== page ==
Sawdust Caesar: The Pioneers of Youth Rebellion Paperback – 30 Sep 1999
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From the Author
Many thanks to the thousands who have read my work which was produced as a reaction to those - many of whom weren't born at the time - who are pouring out misinformation on the subject. The Mod 'movement' was frequently far from the sweet and peaceful fashion statement depicted by some of the so-called experts on the subject. As outlined in the prologue, all of the action in my novel is firmly based on fact and can be confirmed by anyone who might care to trawl through newspaper reports of the period.
In the book's sequel, ENLIGHTENMENT AND THE DEATH OF MICHAEL MOUSE, (Mainstream Publishing), the central character, Tommy, continues his life experience by escaping from England to journey through Europe and on into Afghanistan and Pakistan in a desperate search for his own identity. Similarly based on my own direct experience, this next novel is particularly poignant in light of the current state of World Affairs. Containing a strong mix of 'sex, drugs, and Rock and Roll' cross-fertilised with the 60's Overland Experience undertaken by many kids of that period, this book is another attempt to dispel the myths of Love and Peace as propagated (yet again) by many who know nothing of that era. Read and enjoy - it might just change your life!
From the Inside Flap
The early to mid-'60s was when youth ran wild for the first time. Unlike their Teddy Boy predecessors (who had been subject to the rigours of conscription), those in their teens openly defied society's rules.
The Teddy Boys of the late '50s were, despite their bizarre imitation of the early American Rock culture, still part of the system, and their brothers-in-arms, the leather-clad bikers, or Rockers, were dismissed by the new breed of teenagers as a hangover from the war years, troublesome barbarians who had ruled the roost for too long.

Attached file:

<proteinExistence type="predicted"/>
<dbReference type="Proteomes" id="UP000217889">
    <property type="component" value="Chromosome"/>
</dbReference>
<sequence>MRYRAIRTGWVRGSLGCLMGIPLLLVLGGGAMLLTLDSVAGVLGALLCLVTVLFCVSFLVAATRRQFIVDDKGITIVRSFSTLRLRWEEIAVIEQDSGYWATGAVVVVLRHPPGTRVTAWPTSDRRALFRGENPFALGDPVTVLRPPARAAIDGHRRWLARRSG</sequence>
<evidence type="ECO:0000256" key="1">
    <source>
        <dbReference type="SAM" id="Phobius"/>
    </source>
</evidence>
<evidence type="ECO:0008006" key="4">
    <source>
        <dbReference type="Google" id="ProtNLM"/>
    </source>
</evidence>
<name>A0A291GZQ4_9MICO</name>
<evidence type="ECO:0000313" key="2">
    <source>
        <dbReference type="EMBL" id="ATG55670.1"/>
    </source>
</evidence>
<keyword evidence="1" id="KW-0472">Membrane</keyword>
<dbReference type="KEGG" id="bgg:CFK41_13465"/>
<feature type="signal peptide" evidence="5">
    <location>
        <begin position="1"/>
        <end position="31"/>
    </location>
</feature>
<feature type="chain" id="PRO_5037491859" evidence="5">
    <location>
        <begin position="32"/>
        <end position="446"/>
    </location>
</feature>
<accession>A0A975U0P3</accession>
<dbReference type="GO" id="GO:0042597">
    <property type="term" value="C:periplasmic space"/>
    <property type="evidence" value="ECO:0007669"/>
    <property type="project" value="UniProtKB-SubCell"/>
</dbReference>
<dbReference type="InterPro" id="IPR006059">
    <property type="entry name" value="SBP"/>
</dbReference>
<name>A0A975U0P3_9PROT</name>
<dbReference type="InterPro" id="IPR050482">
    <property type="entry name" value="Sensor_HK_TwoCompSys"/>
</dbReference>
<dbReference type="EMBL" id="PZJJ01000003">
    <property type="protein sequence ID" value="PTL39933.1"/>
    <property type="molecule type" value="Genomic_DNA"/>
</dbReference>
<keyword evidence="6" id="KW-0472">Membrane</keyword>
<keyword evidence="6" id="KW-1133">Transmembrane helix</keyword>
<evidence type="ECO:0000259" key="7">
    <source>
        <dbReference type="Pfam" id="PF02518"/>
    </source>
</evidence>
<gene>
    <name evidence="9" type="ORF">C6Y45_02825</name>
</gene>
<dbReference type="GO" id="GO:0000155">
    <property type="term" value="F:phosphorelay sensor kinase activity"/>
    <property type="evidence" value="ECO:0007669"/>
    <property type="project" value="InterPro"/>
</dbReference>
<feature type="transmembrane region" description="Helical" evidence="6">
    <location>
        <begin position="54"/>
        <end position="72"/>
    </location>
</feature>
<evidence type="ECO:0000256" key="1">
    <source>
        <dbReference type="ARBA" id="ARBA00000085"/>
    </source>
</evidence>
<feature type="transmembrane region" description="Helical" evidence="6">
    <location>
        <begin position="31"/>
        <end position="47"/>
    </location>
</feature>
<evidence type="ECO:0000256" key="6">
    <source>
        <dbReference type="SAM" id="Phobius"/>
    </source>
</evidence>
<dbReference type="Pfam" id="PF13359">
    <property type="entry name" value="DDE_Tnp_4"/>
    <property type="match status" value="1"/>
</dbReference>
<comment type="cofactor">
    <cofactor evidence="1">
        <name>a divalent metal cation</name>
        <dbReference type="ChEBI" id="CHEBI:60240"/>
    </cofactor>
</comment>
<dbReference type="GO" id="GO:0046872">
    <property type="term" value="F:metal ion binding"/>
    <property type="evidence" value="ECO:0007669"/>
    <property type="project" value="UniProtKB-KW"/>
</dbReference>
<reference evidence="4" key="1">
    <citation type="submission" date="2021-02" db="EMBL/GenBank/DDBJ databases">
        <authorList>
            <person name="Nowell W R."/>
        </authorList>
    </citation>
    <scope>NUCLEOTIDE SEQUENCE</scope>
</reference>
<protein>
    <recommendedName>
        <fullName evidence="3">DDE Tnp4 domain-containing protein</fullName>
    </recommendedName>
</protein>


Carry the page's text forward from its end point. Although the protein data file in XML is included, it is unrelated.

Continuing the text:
Schoolboys, school-leavers, mere kids, took to wearing brightly coloured clothes--often handmade by West End tailors - the likes of which had never been seen before: red, yellow, blue and green leather and suede overcoats, two-tone handmade shoes and boots, pastel-coloured trousers worn three inches above the ankle and gaudy shirts in a multitude of audacious styles. Imagine the ridicule they received from the older Rockers, who saw them as a pushover. But consider also the reaction of the Rockers and Teddy Boys when they discovered that many girls preferred these little Beau Brummels, and that en masse they weren't quite the weaklings that they'd hoped. In fact, they soon found out that many of these kids were of tough stock, coming from Britain's backstreets and council estates, and were more than a match for anyone who fancied a fight.
In direct contrast to the white music beloved of Rockers, these "Mods"--as they were soon to be labelled by the media--listened to little but the music of their black friends in the clubs of Soho and the basement parties of Brixton. Black and white youngsters mixed freely, becoming friends in a way perhaps unparalleled in history. Blue beat and ska dominated the subculture for years.
This was a period of spontaneous and exuberant rebellion untouched and unadulterated by market forces, which paved the way for a host of less pure but more celebrated cults; hippies, yippies and punks for example, which with the grateful help of the media bandwagon, achieved far greater and perhaps less-deserved notoriety.
In Sawdust Caesar, Howard Baker charts this little-known period of popular culture and records the fashion, the music and the ideologies of the time.
Top customer reviews
While much of the book's initial action has to do with early mod vs. rocker bank holiday battles, as Tommy starts to distance himself more from the scene, he gets involved in organized crime. The book then becomes something slightly different-portrait of the mod as a young criminal (actually as this point he's turned into a "smoothie"). Things get heavier and heavier until Tommy is forced to make a choice. His adventures continue in Enlightenment and the Death of Michael Mouse, which I have not read.
Baker hits all the important topics, including a little bit of interracial romance, with its attendant tensions, as well as the class issues, rise of the teenager, and everything else. When he does start to critique the journalists and police of the time for getting it all wrong, the book starts to lose its fictional grounding and veers into diatribe, but on the whole it doesn't suffer for it. Well worth reading if you're interested in the mod subculture and your only exposure is the film Quadrophenia.
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